HUANCAYO, Peru — Jose Zarate was eating breakfast with his wife and three children in their home in this Andean city when the telephone rang. A merchant wanted him to bless his new medical supplies shop.
Packing his Bible, crucifix and holy water in a black case, Zarate headed off to carry out his priestly duties in the poor mountain community 120 miles east of Lima.
The wiry 72-year-old is one of dozens of married men officially stripped of their priesthoods and parishes by the Roman Catholic Church, but who continue giving services in the Andes mountains in a widely accepted outlaw priesthood.
The defrocked priests say they are only being open about a practice not uncommon among Catholic priests in Peru.
Zarate estimates that more than 80% of priests in Peru have wives, and often children. Some American priests working in Peru put the figure closer to one in two--still among one of the highest rates in the world, they say.
"Almost all priests in the Andes have families, but they are forced to hide them," Zarate said. "It's time for the Catholic hierarchy to end the hypocrisy and make the celibacy of its priests optional."
Church leaders acknowledge the centuries-old tradition of non-celibacy in Peru but say they are working to end it by easing the isolation of priests in remote communities and supervising them more.
"Before, the priests were almost completely abandoned by the church--their bishop visited them once every 10 years--but the new mentality is to visit them more often," said Archbishop Albano Quinn of Sicuani in the Andean department of Cuzco. Quinn backs the church's celibacy position.
Priests face extraordinary pressures to form families in Peru's Andean communities, which often see celibacy as unnatural, said the Rev. Thomas Garr, an American Jesuit priest who has worked in Peru for 25 years.
Taking a wife is seen as proof of male adulthood. Without one, a man has great difficulty being taken seriously by Andean people, Garr said.
Added to the social pressure are the years of loneliness and isolation from the community of priests, he said.
"When I arrived in my Andean parish, people asked me why I didn't have a woman," said Garr, who is not married. "They joked that they hoped I didn't take any of their wives, I guess because it had happened in the past."
Most Andean Indian communities, which were forcibly converted by the Spanish invaders, are devoutly Catholic but have never incorporated all church doctrine; they mix in local beliefs, anthropologists say.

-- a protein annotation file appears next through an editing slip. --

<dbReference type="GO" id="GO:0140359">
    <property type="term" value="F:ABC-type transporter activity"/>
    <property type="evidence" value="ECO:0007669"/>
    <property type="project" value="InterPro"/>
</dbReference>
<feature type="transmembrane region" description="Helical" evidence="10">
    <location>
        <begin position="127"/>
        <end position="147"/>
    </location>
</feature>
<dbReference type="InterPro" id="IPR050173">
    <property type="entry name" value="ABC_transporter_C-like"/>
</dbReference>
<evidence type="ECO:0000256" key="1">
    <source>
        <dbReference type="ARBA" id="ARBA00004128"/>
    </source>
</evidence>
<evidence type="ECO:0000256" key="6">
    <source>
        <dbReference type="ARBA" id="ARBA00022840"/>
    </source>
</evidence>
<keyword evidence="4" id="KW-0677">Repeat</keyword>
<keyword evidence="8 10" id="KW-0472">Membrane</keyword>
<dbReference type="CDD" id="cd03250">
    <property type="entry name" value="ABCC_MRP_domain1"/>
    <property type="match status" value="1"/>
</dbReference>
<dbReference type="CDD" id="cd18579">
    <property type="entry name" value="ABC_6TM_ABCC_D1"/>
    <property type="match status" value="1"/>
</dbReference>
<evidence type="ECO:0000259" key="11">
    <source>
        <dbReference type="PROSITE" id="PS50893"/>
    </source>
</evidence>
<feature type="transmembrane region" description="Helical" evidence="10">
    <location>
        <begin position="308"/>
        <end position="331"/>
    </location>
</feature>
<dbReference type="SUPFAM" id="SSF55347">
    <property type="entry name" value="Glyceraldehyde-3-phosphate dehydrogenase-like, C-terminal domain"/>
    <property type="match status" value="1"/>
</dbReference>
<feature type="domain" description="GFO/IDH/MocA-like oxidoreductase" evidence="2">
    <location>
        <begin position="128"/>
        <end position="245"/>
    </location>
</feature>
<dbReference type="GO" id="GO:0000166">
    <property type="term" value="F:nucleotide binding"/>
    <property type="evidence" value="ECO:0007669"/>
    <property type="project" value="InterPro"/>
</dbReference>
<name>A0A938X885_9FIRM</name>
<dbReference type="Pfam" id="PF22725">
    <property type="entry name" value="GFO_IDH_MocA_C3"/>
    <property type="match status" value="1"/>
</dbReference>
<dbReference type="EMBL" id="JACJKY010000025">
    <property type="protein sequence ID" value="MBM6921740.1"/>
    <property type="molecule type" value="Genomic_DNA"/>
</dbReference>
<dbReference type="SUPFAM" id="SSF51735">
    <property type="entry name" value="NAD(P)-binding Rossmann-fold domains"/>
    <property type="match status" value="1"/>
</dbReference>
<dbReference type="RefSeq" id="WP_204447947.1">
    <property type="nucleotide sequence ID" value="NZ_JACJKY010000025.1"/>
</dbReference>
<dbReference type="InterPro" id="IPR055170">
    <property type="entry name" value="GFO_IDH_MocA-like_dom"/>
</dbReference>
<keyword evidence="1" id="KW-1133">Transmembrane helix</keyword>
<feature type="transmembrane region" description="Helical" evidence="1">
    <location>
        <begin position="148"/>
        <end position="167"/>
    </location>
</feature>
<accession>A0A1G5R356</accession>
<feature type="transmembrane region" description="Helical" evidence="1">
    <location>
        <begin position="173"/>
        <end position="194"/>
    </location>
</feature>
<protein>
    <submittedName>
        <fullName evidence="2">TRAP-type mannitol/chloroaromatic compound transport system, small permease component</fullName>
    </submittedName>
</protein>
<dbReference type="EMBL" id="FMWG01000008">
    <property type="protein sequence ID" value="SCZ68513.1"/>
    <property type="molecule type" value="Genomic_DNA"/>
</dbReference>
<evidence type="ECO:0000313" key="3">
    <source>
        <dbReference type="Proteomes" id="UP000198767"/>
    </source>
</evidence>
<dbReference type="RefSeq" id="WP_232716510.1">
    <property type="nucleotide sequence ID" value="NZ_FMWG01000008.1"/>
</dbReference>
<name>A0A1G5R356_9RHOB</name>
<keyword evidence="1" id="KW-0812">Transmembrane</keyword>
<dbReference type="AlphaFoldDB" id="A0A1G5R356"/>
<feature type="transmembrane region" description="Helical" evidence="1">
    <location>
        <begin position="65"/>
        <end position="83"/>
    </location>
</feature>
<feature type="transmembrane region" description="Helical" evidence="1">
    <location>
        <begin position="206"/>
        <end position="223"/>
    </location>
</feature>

In Peru's ancient Inca and Aymara cultures, the holy men had families, and celibacy is still not fully accepted by those communities today, said Federico Kauffman-Doig, a Peruvian archeologist.
Kauffman-Doig, whose great-grandfather was a priest with 10 children, has traveled the Andes in search of ruins for decades. He often sleeps in the local priest's house when there is no hotel.
Most of the priests he has stayed with have had families, he said. "They'll say the children in the house are nieces and nephews, and that the women are cousins."
The church ban on marriage sometimes leads priests to deny or abandon children, married priests charge. In the Andes, the expression "son of a priest" is used to denote someone who is denied his fair share.
Although the tradition of non-celibate priests is strongest in Peru, it exists across Latin America.
The Latin American Assn. of Married Priests has chapters in 11 countries, said former Argentine Bishop Geronimo Podesta, a member of the association.
"The problem of staying celibate is especially difficult for priests in Andean countries, and in parts of Africa, where the man without a family has a low social status," Podesta said.
The group wants the Catholic hierarchy to make celibacy optional, arguing the restriction is not demanded in the Bible and is not feasible in some regions.
The church has required celibacy for priests since the 11th century, before which time it was permissible for them to marry.
Zarate's wife of 30 years, Julia Bernuy, said she initially had doubts about her husband's married-priest status, fearing rejection by the community.
"But when I saw that people needed him, I came to support his work," she said.
Married men as priests aren't universally accepted in the Andes.
"A priest's family is the people of God; he can't have his own family. I came to this service without knowing the priest was married and wouldn't have come if I had," Domitila Rodriguez, a 34-year-old teacher, said after attending a Mass celebrated by married priest David Camayo.
Others admire the men's honesty or think their marital status simply doesn't matter.
"It's better that a priest marry and have a family than keep a woman hidden somewhere, as commonly happens," said farmer Jorge Medina.